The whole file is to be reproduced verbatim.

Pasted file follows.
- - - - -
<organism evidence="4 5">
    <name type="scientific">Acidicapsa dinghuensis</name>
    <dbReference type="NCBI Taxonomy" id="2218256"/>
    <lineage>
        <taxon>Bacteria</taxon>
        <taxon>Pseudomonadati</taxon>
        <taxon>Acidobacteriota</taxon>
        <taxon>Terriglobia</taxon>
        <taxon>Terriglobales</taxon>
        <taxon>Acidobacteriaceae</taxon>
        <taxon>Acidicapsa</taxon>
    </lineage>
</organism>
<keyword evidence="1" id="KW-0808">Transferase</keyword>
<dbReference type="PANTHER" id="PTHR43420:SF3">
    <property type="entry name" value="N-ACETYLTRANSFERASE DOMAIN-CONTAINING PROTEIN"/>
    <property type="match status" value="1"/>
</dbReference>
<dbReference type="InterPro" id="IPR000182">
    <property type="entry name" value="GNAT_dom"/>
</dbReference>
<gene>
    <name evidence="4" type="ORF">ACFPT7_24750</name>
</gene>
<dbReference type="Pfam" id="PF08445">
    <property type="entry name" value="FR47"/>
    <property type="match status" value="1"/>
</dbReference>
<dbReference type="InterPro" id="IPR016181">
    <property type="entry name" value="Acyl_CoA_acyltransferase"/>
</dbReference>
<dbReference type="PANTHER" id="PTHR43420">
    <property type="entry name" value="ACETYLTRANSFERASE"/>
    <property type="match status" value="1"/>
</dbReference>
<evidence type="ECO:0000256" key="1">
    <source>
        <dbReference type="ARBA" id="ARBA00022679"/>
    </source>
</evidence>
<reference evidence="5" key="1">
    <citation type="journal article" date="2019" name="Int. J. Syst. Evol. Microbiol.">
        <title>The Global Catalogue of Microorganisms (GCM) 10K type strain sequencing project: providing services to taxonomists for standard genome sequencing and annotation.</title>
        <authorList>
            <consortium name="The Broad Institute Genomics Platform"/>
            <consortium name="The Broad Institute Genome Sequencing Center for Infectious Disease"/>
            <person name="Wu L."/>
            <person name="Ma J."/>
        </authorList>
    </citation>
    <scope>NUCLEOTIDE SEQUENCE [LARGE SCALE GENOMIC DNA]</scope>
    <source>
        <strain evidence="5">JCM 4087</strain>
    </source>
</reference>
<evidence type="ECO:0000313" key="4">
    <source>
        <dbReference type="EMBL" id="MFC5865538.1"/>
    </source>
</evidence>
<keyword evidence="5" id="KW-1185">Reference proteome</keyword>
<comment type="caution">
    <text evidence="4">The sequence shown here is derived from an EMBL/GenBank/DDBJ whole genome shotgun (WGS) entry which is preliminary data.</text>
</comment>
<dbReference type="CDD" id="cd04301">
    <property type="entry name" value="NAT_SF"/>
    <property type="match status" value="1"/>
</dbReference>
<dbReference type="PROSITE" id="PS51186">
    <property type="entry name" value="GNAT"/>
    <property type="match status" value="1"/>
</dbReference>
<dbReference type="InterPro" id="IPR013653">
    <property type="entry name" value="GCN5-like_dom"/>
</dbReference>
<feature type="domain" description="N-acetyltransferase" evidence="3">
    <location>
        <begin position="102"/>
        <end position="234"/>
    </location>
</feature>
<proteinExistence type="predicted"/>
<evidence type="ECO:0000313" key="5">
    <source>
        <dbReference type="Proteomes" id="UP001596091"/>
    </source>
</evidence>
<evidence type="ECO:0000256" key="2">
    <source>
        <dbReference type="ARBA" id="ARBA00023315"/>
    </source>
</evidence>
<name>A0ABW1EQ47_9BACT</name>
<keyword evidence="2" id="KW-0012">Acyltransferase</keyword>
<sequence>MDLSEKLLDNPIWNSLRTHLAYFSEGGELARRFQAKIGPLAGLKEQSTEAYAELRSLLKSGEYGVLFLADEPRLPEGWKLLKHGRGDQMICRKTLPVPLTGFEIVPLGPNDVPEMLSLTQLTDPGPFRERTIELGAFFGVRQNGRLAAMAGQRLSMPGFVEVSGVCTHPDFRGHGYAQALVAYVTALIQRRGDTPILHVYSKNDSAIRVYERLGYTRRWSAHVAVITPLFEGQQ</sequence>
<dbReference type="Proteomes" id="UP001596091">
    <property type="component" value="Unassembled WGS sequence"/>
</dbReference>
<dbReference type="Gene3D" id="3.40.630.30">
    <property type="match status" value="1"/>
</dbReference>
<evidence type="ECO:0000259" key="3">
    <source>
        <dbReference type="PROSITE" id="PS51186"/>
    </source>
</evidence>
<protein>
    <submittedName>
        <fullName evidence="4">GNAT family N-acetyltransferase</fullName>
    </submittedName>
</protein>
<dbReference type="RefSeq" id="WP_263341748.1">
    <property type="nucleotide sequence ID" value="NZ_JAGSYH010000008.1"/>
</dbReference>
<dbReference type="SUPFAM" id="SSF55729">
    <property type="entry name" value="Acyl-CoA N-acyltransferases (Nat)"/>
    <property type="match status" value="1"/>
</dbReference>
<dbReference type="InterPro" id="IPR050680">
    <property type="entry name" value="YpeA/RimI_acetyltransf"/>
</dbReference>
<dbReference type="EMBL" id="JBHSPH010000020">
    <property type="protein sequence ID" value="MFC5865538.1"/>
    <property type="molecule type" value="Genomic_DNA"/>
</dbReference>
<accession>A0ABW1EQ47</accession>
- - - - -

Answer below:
<organism evidence="4 5">
    <name type="scientific">Acidicapsa dinghuensis</name>
    <dbReference type="NCBI Taxonomy" id="2218256"/>
    <lineage>
        <taxon>Bacteria</taxon>
        <taxon>Pseudomonadati</taxon>
        <taxon>Acidobacteriota</taxon>
        <taxon>Terriglobia</taxon>
        <taxon>Terriglobales</taxon>
        <taxon>Acidobacteriaceae</taxon>
        <taxon>Acidicapsa</taxon>
    </lineage>
</organism>
<keyword evidence="1" id="KW-0808">Transferase</keyword>
<dbReference type="PANTHER" id="PTHR43420:SF3">
    <property type="entry name" value="N-ACETYLTRANSFERASE DOMAIN-CONTAINING PROTEIN"/>
    <property type="match status" value="1"/>
</dbReference>
<dbReference type="InterPro" id="IPR000182">
    <property type="entry name" value="GNAT_dom"/>
</dbReference>
<gene>
    <name evidence="4" type="ORF">ACFPT7_24750</name>
</gene>
<dbReference type="Pfam" id="PF08445">
    <property type="entry name" value="FR47"/>
    <property type="match status" value="1"/>
</dbReference>
<dbReference type="InterPro" id="IPR016181">
    <property type="entry name" value="Acyl_CoA_acyltransferase"/>
</dbReference>
<dbReference type="PANTHER" id="PTHR43420">
    <property type="entry name" value="ACETYLTRANSFERASE"/>
    <property type="match status" value="1"/>
</dbReference>
<evidence type="ECO:0000256" key="1">
    <source>
        <dbReference type="ARBA" id="ARBA00022679"/>
    </source>
</evidence>
<reference evidence="5" key="1">
    <citation type="journal article" date="2019" name="Int. J. Syst. Evol. Microbiol.">
        <title>The Global Catalogue of Microorganisms (GCM) 10K type strain sequencing project: providing services to taxonomists for standard genome sequencing and annotation.</title>
        <authorList>
            <consortium name="The Broad Institute Genomics Platform"/>
            <consortium name="The Broad Institute Genome Sequencing Center for Infectious Disease"/>
            <person name="Wu L."/>
            <person name="Ma J."/>
        </authorList>
    </citation>
    <scope>NUCLEOTIDE SEQUENCE [LARGE SCALE GENOMIC DNA]</scope>
    <source>
        <strain evidence="5">JCM 4087</strain>
    </source>
</reference>
<evidence type="ECO:0000313" key="4">
    <source>
        <dbReference type="EMBL" id="MFC5865538.1"/>
    </source>
</evidence>
<keyword evidence="5" id="KW-1185">Reference proteome</keyword>
<comment type="caution">
    <text evidence="4">The sequence shown here is derived from an EMBL/GenBank/DDBJ whole genome shotgun (WGS) entry which is preliminary data.</text>
</comment>
<dbReference type="CDD" id="cd04301">
    <property type="entry name" value="NAT_SF"/>
    <property type="match status" value="1"/>
</dbReference>
<dbReference type="PROSITE" id="PS51186">
    <property type="entry name" value="GNAT"/>
    <property type="match status" value="1"/>
</dbReference>
<dbReference type="InterPro" id="IPR013653">
    <property type="entry name" value="GCN5-like_dom"/>
</dbReference>
<feature type="domain" description="N-acetyltransferase" evidence="3">
    <location>
        <begin position="102"/>
        <end position="234"/>
    </location>
</feature>
<proteinExistence type="predicted"/>
<evidence type="ECO:0000313" key="5">
    <source>
        <dbReference type="Proteomes" id="UP001596091"/>
    </source>
</evidence>
<evidence type="ECO:0000256" key="2">
    <source>
        <dbReference type="ARBA" id="ARBA00023315"/>
    </source>
</evidence>
<name>A0ABW1EQ47_9BACT</name>
<keyword evidence="2" id="KW-0012">Acyltransferase</keyword>
<sequence>MDLSEKLLDNPIWNSLRTHLAYFSEGGELARRFQAKIGPLAGLKEQSTEAYAELRSLLKSGEYGVLFLADEPRLPEGWKLLKHGRGDQMICRKTLPVPLTGFEIVPLGPNDVPEMLSLTQLTDPGPFRERTIELGAFFGVRQNGRLAAMAGQRLSMPGFVEVSGVCTHPDFRGHGYAQALVAYVTALIQRRGDTPILHVYSKNDSAIRVYERLGYTRRWSAHVAVITPLFEGQQ</sequence>
<dbReference type="Proteomes" id="UP001596091">
    <property type="component" value="Unassembled WGS sequence"/>
</dbReference>
<dbReference type="Gene3D" id="3.40.630.30">
    <property type="match status" value="1"/>
</dbReference>
<evidence type="ECO:0000259" key="3">
    <source>
        <dbReference type="PROSITE" id="PS51186"/>
    </source>
</evidence>
<protein>
    <submittedName>
        <fullName evidence="4">GNAT family N-acetyltransferase</fullName>
    </submittedName>
</protein>
<dbReference type="RefSeq" id="WP_263341748.1">
    <property type="nucleotide sequence ID" value="NZ_JAGSYH010000008.1"/>
</dbReference>
<dbReference type="SUPFAM" id="SSF55729">
    <property type="entry name" value="Acyl-CoA N-acyltransferases (Nat)"/>
    <property type="match status" value="1"/>
</dbReference>
<dbReference type="InterPro" id="IPR050680">
    <property type="entry name" value="YpeA/RimI_acetyltransf"/>
</dbReference>
<dbReference type="EMBL" id="JBHSPH010000020">
    <property type="protein sequence ID" value="MFC5865538.1"/>
    <property type="molecule type" value="Genomic_DNA"/>
</dbReference>
<accession>A0ABW1EQ47</accession>